From the archives of Phil Hodgen’s blog, John Nolan, August 27, 2011 | 3:19 am, wrote:
To my knowledge, since the JOBS Act introduced the FBAR enhanced penalty regime in October 2004, there has been no civil case brought against anyone for enforcement of a FBAR penalty. (I am aware, however, that recently a criminal case was recently initiated alleging a single count of criminal non-filing.)
Nor am I aware of a single case in which a FBAR penalty, as such, has been paid by anyone – whether “voluntarily” as part of a plea bargain or “involuntarily” by judgement of a Federal court following a contested civil or criminal prosecution for enforcement of same.
Technically, the much-ballyhooed agreements by defendants to pay enhanced sums of money incident to a plea bargain are not FBAR penalties. Clearly, however, it is the threat of such FBAR penalties – and extra time in Club Fed – that induced such agreements.
I am not aware of any case in which a civil FBAR penalty has been asserted for simple late filing of a FBAR – for any reason. I am also unaware of any case in which a late-filed FBAR has caused the late filer to receive a demand for a payment for any maximum or lesser civil penalty amount based on simple tardiness.
(NB: the FBAR statute and its penalties makes no distinction between late and/or inaccurate filing and non-filing.)
To my knowledge, neither the FBAR filing obligation itself nor its penalties has ever been tested for constitutionality.
Nor do I believe that Treasury is confident that the criminal and/or civil FBAR penalties would be able to withstand a constitutional challenge.
In my view the FBAR’s mere existence is constitutionally infirm on substantive due process grounds. To wit:
I do not believe that Treasury, which invented the FBAR in 1970 in response to authorizing legislation found in the Bank Secrecy Act, has ever even attempted to meet the strict factual predicate imposed by Congress on Treasury in the BSA: that whatever data the information Treasury demanded should have a “high degree” of regulatory or law enforcement usefulness. I believe that if Treasury were compelled through civil or criminal discovery or even by a simple FOIA or Privacy Act request to produce substantiating evidence of any law enforcement or regulatory usefulness over the last 40 years that they would be hard put to do so; much less a “high degree” of such usefulness.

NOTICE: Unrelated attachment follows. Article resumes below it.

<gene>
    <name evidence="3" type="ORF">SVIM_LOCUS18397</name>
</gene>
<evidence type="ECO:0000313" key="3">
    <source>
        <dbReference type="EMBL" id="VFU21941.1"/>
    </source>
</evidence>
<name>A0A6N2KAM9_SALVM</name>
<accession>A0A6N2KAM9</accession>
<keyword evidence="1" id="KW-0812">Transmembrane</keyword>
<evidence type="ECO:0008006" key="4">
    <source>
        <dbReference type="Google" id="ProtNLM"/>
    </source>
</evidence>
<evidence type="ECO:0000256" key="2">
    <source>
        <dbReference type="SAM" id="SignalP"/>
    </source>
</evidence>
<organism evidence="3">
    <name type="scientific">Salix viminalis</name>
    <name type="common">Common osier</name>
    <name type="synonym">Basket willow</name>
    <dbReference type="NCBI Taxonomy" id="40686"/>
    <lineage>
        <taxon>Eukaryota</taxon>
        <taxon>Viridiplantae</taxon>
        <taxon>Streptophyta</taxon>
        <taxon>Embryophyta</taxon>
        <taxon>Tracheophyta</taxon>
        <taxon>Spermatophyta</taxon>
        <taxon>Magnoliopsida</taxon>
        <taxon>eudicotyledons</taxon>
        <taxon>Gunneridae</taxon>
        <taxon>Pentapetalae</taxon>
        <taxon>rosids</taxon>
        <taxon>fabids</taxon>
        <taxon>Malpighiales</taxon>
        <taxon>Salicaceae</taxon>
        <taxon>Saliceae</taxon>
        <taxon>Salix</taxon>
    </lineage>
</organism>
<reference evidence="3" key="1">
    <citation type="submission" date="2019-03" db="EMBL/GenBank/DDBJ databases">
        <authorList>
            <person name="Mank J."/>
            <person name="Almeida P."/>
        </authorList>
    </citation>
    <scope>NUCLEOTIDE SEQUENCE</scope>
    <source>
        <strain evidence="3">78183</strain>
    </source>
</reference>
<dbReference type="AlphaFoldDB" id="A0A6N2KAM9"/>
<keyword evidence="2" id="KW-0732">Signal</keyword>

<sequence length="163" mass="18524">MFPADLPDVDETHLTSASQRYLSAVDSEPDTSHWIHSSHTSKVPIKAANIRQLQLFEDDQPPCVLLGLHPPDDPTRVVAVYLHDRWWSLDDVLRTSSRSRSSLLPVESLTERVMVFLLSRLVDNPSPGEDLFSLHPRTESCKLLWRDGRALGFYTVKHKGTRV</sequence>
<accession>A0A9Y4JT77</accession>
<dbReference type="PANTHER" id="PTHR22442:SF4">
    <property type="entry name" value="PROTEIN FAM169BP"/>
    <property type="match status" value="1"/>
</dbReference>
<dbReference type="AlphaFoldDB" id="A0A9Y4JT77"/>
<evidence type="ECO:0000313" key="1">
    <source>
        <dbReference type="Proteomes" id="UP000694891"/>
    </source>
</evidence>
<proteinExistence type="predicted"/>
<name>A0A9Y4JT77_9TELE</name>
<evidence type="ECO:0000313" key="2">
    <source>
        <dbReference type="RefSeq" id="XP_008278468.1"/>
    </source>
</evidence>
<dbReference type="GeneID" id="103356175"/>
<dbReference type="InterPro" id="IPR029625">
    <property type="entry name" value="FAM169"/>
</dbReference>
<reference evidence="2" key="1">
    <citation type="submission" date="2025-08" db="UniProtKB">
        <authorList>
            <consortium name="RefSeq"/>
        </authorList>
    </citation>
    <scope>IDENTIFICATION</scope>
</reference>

(Just for fun: maybe tax practitioners could develop a FBAR Privacy Act/FOIA request that would be filed automatically by every one of their clients who timely files a FBAR every year. It would cite the language of the privacy act notice at the bottom of the TD F 90-22.1 and demand a copy or summary of every report or document generated by FINCEN or Treasury that made use of the filer’s data and simultaneously demand all documents that might tend to substantiate the validity of the assertion of usefulness found in the Privacy Act notice at the bottom of the TD F 90-22.1)
As any constitutional scholar will be quick to tell you, “substantive due process” is a thin reed upon which to rest one’s hopes for a constitutional challenge to the validity of anything authorized by Congress.
The real constitutional vulnerability of the FBAR, however, lies in the 8th Amendment’s “excessive fines” clause.
A good constitutional challenge to FBAR, therefore, would be a three-stage attack based on:
1. Substantive due process – i.e. not rationally related to the promotion of any legitimate government interest and/or failure to meet the Congressionally prescribed substantive prerequisites.
2. Privacy act – the argument would be that the FBAR is of such dubious usefulness to any legitimate government interest that it is easily trumped by legitimate expectations of personal privacy. (Yuk-yuk. As if Americans had not long ago forfeited whatever rights to financial privacy they may have ever had!)
3. 8th Amendment – given the paucity of any current or historical evidence of law enforcement or regulatory usefulness over the more than 40 years of its existence, the original – much less the enhanced -penalties for non-filing are grotesquely disproportionate and constitutionally excessive under the 8th Amendment.
My guess is that Treasury will want to exhaust the revenue potential of its current crop of big-bucks tax-haven prosecutions before it will take the risk of such a challenge.
In the meantime, as Son-of-FBAR gets up and running next year the ease of collecting its penalties under Title 26 will gradually supplant the revenue enhancements available under the old FBAR.
At that point Treasury may feel it can safely take the risk of subjecting the old FBAR to constitutional challenge with the knowledge that, if they lose, they will have a back-up readily at hand that is probably constitutionally unassailable.